Yoga Bliss Gambia: Yoga Practice in Hot Climate

It’s that time of the year! With the humidity that the rain brings we seem to be constantly battling the sticky heat. Staying in-doors in an air-conditioned room or office may be your solution, but it’s not so great for your mind and body.

Try to take time to go outside to breathe fresh air, allow your body to sweat and detox. Summer is a great time to work on your body, so if you like to practice yoga find a place which is NOT air-conditioned, use the natural heat to help you sweat and draw out the toxins from your body. Heat can help you create fluidity in your joints so it is also a great time to practice dynamic asana. But if you prefer to not to get overly sweaty, do take time out early in the morning to practice yoga. Just keep in mind to always listen to your body and adjust your practice accordingly. Keep hydrated, and monitor your diet.

Try to incorporate as much fresh seasonal vegetables and fruits in your diet and stay well hydrated. Locally available kren kren (Molokhiya) and okra are known to be cooling vegetables. They are used in the Gambian dish called Supakanja. They are a good source of vitamins, minerals, antioxidants and fibre. Even if supa is not your cup of tea, there are many other dishes available to cook using these vegetables. Other cooling foods readily available locally are wonjo (bissap), tamarind, and coconut water. Making cooling drinks out of these will keep you well hydrated and refreshed. They also help stimulate appetite and digestion to combat the sluggish feeling you might get in the heat. Coconut water is a great hydrator and it naturally contains 5 essential electrolytes, so it’s a wonderful drink that can help replenish the electrolytes lost from sweating.
Yoga can also help you regulate body heat and internal energy to help you stay cool mentally and physically. Here are some yoga asana that are known to help cool down the body. So get ready and prepare your yoga space, and try the following asanas!

1. Sitali breath (Cooling breath)

In this breathing technique, you breathe the moisture of your tongue into your body, creating a sensation of a lovey breeze entering internally. This stimulates your senses to give a cooling effect.
Start by sitting in a comfortable position which allows your spine to be long and stretched, then begin by breathing in and out through the nose. Bring your awareness to the breath, to the sensation of the breath leaving and entering the nose. Once you feel comfortable and relaxed, open the mouth to bring your tongue out. Roll the edges of the tongue in to create a hollow tube shape, but pressing the rolled edged towards the top of your mouth and upper lip. The more you practice the easier it will become to do this so don’t be discouraged! With the tongue in a hollow tube, start to inhale slowly through the tongue, taking about 3 to 4 counts to inhale. Hold in the breath for 1 count and exhale through the nose slowly taking about 3 to 4 counts. Initially you may want to start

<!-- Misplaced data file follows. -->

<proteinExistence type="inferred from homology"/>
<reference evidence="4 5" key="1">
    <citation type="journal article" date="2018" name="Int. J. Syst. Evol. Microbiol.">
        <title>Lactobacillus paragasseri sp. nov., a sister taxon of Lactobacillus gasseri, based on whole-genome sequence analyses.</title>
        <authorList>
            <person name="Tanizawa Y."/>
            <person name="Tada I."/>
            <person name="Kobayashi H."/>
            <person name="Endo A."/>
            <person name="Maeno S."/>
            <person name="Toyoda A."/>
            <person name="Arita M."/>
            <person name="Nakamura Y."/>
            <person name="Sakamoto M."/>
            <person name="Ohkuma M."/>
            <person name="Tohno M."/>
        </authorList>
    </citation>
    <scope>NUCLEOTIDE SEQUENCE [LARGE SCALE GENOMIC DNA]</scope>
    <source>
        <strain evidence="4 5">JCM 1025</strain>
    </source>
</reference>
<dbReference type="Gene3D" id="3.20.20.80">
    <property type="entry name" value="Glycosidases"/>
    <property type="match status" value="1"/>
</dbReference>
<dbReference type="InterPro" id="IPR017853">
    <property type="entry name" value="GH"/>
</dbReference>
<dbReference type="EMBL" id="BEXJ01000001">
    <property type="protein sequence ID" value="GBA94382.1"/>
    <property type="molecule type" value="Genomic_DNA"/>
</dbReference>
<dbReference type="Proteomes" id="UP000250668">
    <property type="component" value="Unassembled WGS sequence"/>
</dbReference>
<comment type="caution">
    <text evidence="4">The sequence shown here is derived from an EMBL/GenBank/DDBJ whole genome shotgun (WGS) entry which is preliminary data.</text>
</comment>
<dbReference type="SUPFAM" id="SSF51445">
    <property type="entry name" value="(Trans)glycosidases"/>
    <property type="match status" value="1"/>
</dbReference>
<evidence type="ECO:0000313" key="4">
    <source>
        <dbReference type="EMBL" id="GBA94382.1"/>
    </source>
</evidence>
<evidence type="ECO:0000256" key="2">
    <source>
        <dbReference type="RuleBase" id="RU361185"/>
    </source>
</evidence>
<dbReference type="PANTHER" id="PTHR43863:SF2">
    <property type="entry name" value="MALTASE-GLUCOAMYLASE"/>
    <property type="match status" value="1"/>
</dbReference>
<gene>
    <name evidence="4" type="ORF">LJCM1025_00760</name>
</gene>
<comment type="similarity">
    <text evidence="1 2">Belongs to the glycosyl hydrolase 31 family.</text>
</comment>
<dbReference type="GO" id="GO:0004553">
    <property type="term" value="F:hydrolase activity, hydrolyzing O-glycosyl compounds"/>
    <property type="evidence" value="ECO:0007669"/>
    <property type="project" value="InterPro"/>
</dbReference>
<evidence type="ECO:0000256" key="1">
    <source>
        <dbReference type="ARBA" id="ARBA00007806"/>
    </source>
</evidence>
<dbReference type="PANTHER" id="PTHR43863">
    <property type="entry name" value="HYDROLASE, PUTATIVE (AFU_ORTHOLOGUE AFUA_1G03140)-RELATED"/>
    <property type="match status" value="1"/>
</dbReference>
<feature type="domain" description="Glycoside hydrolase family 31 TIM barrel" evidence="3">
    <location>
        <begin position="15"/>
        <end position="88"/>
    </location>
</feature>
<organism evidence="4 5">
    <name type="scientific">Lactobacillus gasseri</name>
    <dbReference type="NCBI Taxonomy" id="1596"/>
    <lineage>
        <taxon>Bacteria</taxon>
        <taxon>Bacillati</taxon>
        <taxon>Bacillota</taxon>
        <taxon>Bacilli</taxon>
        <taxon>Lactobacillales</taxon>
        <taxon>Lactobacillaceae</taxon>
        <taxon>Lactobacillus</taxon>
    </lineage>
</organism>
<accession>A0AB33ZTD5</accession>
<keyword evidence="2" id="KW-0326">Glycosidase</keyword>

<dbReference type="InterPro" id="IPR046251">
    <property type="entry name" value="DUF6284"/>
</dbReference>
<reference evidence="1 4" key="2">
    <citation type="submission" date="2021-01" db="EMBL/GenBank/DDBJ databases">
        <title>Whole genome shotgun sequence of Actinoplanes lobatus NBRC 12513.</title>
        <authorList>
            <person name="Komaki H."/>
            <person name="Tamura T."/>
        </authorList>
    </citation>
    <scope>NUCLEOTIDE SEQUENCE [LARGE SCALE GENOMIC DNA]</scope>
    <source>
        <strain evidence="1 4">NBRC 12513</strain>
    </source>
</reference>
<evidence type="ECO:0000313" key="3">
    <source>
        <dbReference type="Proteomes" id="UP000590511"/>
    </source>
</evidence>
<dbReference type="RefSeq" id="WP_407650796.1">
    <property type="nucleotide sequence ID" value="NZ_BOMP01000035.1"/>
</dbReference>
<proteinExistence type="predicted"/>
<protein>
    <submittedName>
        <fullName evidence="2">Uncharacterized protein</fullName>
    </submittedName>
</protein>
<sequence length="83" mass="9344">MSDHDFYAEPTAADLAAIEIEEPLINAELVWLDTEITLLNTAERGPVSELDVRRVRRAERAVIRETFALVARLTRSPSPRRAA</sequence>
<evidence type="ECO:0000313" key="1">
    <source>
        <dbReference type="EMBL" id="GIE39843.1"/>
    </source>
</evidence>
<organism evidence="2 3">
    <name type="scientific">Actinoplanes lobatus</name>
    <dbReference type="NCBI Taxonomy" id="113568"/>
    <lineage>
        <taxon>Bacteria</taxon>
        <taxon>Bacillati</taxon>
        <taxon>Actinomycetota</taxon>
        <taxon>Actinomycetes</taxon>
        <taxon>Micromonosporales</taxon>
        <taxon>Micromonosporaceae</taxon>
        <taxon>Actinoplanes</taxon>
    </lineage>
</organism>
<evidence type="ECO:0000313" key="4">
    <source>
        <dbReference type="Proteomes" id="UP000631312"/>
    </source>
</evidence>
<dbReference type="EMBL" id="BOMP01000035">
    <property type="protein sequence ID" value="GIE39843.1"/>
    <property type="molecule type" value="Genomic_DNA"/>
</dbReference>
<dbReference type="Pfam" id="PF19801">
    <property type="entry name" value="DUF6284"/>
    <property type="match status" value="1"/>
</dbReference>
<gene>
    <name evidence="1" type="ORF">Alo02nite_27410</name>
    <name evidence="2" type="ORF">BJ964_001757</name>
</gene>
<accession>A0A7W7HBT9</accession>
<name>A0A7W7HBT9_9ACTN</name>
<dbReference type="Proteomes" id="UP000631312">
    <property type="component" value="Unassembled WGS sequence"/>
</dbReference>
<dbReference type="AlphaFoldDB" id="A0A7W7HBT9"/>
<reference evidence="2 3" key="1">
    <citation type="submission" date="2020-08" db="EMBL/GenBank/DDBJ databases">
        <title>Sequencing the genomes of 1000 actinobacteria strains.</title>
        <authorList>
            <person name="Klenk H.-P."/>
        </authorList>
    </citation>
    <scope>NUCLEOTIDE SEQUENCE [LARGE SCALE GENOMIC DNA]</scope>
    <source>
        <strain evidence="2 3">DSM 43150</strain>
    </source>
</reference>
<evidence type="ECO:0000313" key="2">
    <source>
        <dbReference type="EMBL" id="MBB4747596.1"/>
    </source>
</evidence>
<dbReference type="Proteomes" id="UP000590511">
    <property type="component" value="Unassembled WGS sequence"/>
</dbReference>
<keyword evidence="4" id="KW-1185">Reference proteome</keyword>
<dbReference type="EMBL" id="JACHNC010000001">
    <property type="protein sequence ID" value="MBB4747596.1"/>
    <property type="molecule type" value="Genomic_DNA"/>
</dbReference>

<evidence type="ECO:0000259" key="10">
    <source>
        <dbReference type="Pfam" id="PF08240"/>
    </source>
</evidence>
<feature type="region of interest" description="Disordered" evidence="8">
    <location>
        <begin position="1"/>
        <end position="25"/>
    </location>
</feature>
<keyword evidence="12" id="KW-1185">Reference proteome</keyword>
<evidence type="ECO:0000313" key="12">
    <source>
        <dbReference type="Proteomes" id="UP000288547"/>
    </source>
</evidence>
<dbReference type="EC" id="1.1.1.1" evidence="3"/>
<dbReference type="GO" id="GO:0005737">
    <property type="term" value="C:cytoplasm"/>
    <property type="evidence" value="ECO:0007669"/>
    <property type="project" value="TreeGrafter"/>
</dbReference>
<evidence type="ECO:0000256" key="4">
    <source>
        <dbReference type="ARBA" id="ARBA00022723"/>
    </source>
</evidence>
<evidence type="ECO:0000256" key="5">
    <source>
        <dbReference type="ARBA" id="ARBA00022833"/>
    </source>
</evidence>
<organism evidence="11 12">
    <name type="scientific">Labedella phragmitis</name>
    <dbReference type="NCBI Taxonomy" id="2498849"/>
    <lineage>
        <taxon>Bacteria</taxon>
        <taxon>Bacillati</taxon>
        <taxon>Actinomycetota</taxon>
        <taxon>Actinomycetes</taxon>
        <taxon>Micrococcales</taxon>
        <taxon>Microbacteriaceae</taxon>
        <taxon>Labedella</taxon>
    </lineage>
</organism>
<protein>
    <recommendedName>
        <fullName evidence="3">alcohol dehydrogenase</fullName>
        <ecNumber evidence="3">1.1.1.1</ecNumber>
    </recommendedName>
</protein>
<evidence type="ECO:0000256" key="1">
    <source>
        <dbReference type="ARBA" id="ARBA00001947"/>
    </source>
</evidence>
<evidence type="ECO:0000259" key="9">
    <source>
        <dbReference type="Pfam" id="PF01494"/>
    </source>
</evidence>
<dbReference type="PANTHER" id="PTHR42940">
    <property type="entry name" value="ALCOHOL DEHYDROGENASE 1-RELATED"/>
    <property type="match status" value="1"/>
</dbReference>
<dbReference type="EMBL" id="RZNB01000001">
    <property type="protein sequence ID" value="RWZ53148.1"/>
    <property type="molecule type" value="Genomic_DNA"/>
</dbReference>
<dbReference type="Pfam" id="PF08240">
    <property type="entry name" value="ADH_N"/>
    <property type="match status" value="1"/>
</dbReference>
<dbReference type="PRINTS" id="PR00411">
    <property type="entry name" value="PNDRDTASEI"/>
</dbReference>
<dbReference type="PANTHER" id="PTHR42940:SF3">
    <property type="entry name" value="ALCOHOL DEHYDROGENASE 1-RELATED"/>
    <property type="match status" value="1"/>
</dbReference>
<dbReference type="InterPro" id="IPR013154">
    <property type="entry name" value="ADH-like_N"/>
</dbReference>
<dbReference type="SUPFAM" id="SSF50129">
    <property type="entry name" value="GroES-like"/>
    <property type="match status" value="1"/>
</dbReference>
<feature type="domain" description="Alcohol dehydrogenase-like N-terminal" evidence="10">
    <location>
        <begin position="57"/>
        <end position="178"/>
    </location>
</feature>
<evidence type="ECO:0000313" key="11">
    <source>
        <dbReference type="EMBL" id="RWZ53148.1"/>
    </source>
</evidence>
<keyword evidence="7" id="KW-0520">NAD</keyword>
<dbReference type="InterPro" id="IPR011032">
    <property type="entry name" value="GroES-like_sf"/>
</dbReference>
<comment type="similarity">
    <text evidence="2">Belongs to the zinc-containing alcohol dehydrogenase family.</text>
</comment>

2. Butterfly (Baddhakonasana)

While sitting on your bottom, bring the soles of the feet together wrapping your hands around your feet. Drop the knees out to the side, and extend your spine upwards. Start to move the knees gently up and down in a butterfly wing motion. Observe how you feel in your hips. Continue for about 2 minutes.

3. Cat - Cow (Marjaryasana/Bitilasana)

Come onto all four on the ground with your knees hip-width apart, as well as your hands directly under your shoulder. As you inhale, start to turn your hip back pointing the tail bone towards the sky, curve your spine down, and gently tilt your head back and bring your gaze upwards. As you exhale start to turn your hip in, tucking the tail bone under, pushing the back of your shoulder blades up towards the sky and bringing your chin towards your chest. Continue this movement in synch with your breath for about 10 cycles. As you go through the movement try to create a smooth wave like flow in your spine, always starting at the base of the spine and moving up to the base of the skull.

4. Standing forward bend (Uttanasana)

Standing with your feet slightly apart and your spine extended. Start by inhaling; as you exhale start to bend from your hip joint brining your chest forward towards your legs. If you feel tightness in your hamstrings or the back of the knees bend your knees, so that you can comfortably bring your stomach towards your thighs. Keep the spine extended but relaxed. Relax the shoulders and neck and continue your breathing in this posture for minimum 5 breaths. Gently come back to standing once you’re done, by either rolling up vertebrae by vertebrae, or alternatively coming up with an extended back whilst keeping your legs and core muscles engaged.

5. Mountain Pose (Tadasana)